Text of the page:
Criminal allegations against police officers in Cook County can now be filed on state’s attorney’s office website
The online form is needed because prosecutors have not been notified quickly enough in potential criminal cases against police officers, said State’s Attorney Kim Foxx.
State’s Attorney Kim Foxx Thursday introduced a new online form the public can use to report potential criminal misconduct by police officers in Cook County.
Foxx, citing an increase in allegations of criminal misconduct against law enforcement officials, said the form, available on the office’s website, was created in response to a “growing frustration that in a lot of these cases, we [prosecutors] aren’t notified by [investigating authorities] until late in the process.”
This way citizens can report the allegations directly to prosecutors, Foxx said in an interview with the Chicago Sun-Times.
In the past, the state’s attorney’s office hasn’t been notified of allegations of criminal police misconduct until weeks or months after they have been reported to agencies like the Civilian Office of Police Accountability, which investigates complaints against Chicago police officers.
In the case of officer-involved shootings, the state’s attorney’s office tends “to be involved very early on, but in some of these other instances, we may not get the information for some time,” the top prosecutor said.
Some other instances Foxx referred to include allegations of excessive force, officers soliciting or accepting bribes, intimidation and reckless driving.
Individuals can use the new online Police Criminal Misconduct Complaint Form to report potential police misconduct that occurs anywhere in Cook County, as well as upload potential evidence, like photos and videos.
Foxx spokeswoman Tandra Simonton said the office is working on making the website more accessible as part of a long-term redesign project that would potentially make the form easier to locate.
Officials in the state’s attorney’s office’s Law Enforcement Accountability Division — previously known as the Public Integrity Unit — will look over the complaints and determine whether the matter should be referred to an investigative agency.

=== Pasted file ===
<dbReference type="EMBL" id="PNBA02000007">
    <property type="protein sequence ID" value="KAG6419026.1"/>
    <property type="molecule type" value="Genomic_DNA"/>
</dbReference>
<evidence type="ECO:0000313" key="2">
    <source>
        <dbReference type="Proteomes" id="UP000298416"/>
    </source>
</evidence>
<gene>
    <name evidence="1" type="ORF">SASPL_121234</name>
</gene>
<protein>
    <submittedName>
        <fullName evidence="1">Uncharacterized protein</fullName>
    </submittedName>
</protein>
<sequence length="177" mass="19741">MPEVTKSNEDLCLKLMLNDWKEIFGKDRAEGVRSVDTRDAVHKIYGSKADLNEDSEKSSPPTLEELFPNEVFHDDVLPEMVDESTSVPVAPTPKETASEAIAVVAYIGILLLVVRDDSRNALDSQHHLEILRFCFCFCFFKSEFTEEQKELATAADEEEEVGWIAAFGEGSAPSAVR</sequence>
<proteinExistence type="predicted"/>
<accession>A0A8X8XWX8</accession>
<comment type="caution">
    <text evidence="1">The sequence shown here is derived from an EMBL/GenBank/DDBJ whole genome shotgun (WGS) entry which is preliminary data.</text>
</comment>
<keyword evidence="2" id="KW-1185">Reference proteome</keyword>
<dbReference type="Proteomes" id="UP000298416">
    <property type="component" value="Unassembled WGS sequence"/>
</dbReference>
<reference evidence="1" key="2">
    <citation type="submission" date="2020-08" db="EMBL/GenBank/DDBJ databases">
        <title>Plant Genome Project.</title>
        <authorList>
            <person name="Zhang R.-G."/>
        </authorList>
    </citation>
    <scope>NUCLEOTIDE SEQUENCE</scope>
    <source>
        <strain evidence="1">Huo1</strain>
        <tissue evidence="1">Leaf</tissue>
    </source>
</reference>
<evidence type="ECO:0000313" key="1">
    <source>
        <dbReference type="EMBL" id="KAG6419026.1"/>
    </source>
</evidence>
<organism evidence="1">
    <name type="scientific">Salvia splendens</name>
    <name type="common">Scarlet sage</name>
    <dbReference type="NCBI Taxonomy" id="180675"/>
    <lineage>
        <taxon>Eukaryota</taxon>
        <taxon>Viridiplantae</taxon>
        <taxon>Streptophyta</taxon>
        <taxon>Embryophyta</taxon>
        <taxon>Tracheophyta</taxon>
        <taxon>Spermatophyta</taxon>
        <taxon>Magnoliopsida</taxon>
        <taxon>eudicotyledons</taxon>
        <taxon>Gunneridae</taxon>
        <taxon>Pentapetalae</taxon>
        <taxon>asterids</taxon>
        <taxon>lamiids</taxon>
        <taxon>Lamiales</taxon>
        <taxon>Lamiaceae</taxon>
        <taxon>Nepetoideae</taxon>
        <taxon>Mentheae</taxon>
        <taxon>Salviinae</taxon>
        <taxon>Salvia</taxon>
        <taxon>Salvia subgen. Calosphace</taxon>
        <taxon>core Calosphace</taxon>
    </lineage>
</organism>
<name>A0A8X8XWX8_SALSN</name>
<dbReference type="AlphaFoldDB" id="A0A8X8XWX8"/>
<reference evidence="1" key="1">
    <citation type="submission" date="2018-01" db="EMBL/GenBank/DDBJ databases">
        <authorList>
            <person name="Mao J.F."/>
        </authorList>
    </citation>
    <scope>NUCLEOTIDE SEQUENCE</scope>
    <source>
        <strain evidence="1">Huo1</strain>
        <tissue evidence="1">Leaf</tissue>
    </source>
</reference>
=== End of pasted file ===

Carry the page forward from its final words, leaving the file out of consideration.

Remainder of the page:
A complainant will get an email informing them of the unit’s decision and, if merited, will be provided contact information for the agency investigating the complaint. If an investigating body is looking into the case, prosecutors will track the matter to gauge when there is enough evidence to possibly bring forth charges.
Complainants will not be allowed to submit allegations against officers anonymously, Foxx said.
“Police officers, like anyone else, have the right to confront those who accuse them,” she said. “If someone believes they have been the victim of a crime, any crime, we would need to know who they are and their willingness to cooperate.”
Foxx said the creation of the form should not be interpreted as her office having lost faith in COPA and other investigative agencies’ ability to review complaints against police.
“This should be interpreted as a way for us to meet our mandate of looking for possible criminal charges arising out of these types of incidents,” Foxx said.
COPA, for example, looks at administrative issues, Foxx said, while the state’s attorney’s office would be looking to potentially bring criminal charges against the officers if they believe the allegations can be proven in court.
“I believe this is a way to efficiently try to do both in real time,” she said.
Misconduct that does not “arise to the level of criminal behavior,” such as rudeness, sexual harassment, discrimination and drinking on duty should still be directed to COPA or to the investigating police department, the state’s attorney said.